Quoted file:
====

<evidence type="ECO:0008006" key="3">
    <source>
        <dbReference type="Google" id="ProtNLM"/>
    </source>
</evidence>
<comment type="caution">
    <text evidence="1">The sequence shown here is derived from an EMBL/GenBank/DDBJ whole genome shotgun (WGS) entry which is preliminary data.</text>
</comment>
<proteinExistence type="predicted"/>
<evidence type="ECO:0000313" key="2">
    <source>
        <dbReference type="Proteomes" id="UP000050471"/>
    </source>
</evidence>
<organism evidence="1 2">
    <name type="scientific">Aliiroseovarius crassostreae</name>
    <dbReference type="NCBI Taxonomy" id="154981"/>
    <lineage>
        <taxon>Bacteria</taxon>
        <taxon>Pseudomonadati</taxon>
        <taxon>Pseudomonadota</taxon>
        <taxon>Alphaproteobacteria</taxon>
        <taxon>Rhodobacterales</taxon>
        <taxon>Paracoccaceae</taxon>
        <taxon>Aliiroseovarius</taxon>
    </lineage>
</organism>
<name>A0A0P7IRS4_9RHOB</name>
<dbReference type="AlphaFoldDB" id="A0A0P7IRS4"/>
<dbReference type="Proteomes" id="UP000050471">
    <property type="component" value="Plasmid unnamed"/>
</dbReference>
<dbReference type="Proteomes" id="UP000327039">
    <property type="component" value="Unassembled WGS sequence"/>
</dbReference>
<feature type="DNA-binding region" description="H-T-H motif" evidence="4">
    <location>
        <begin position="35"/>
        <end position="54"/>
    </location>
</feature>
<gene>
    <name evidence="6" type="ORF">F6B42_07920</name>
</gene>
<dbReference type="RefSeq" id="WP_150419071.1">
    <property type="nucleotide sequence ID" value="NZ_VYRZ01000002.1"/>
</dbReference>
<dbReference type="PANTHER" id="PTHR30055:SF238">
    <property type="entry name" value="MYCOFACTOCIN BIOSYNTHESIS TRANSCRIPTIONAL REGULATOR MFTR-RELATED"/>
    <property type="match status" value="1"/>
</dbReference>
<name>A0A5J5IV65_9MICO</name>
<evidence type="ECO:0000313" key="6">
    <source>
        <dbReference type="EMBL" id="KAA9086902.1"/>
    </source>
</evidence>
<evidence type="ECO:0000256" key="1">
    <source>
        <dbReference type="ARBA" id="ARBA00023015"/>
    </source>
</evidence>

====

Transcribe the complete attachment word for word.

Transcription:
<evidence type="ECO:0008006" key="3">
    <source>
        <dbReference type="Google" id="ProtNLM"/>
    </source>
</evidence>
<comment type="caution">
    <text evidence="1">The sequence shown here is derived from an EMBL/GenBank/DDBJ whole genome shotgun (WGS) entry which is preliminary data.</text>
</comment>
<proteinExistence type="predicted"/>
<evidence type="ECO:0000313" key="2">
    <source>
        <dbReference type="Proteomes" id="UP000050471"/>
    </source>
</evidence>
<organism evidence="1 2">
    <name type="scientific">Aliiroseovarius crassostreae</name>
    <dbReference type="NCBI Taxonomy" id="154981"/>
    <lineage>
        <taxon>Bacteria</taxon>
        <taxon>Pseudomonadati</taxon>
        <taxon>Pseudomonadota</taxon>
        <taxon>Alphaproteobacteria</taxon>
        <taxon>Rhodobacterales</taxon>
        <taxon>Paracoccaceae</taxon>
        <taxon>Aliiroseovarius</taxon>
    </lineage>
</organism>
<name>A0A0P7IRS4_9RHOB</name>
<dbReference type="AlphaFoldDB" id="A0A0P7IRS4"/>
<dbReference type="Proteomes" id="UP000050471">
    <property type="component" value="Plasmid unnamed"/>
</dbReference>
<dbReference type="Proteomes" id="UP000327039">
    <property type="component" value="Unassembled WGS sequence"/>
</dbReference>
<feature type="DNA-binding region" description="H-T-H motif" evidence="4">
    <location>
        <begin position="35"/>
        <end position="54"/>
    </location>
</feature>
<gene>
    <name evidence="6" type="ORF">F6B42_07920</name>
</gene>
<dbReference type="RefSeq" id="WP_150419071.1">
    <property type="nucleotide sequence ID" value="NZ_VYRZ01000002.1"/>
</dbReference>
<dbReference type="PANTHER" id="PTHR30055:SF238">
    <property type="entry name" value="MYCOFACTOCIN BIOSYNTHESIS TRANSCRIPTIONAL REGULATOR MFTR-RELATED"/>
    <property type="match status" value="1"/>
</dbReference>
<name>A0A5J5IV65_9MICO</name>
<evidence type="ECO:0000313" key="6">
    <source>
        <dbReference type="EMBL" id="KAA9086902.1"/>
    </source>
</evidence>
<evidence type="ECO:0000256" key="1">
    <source>
        <dbReference type="ARBA" id="ARBA00023015"/>
    </source>
</evidence>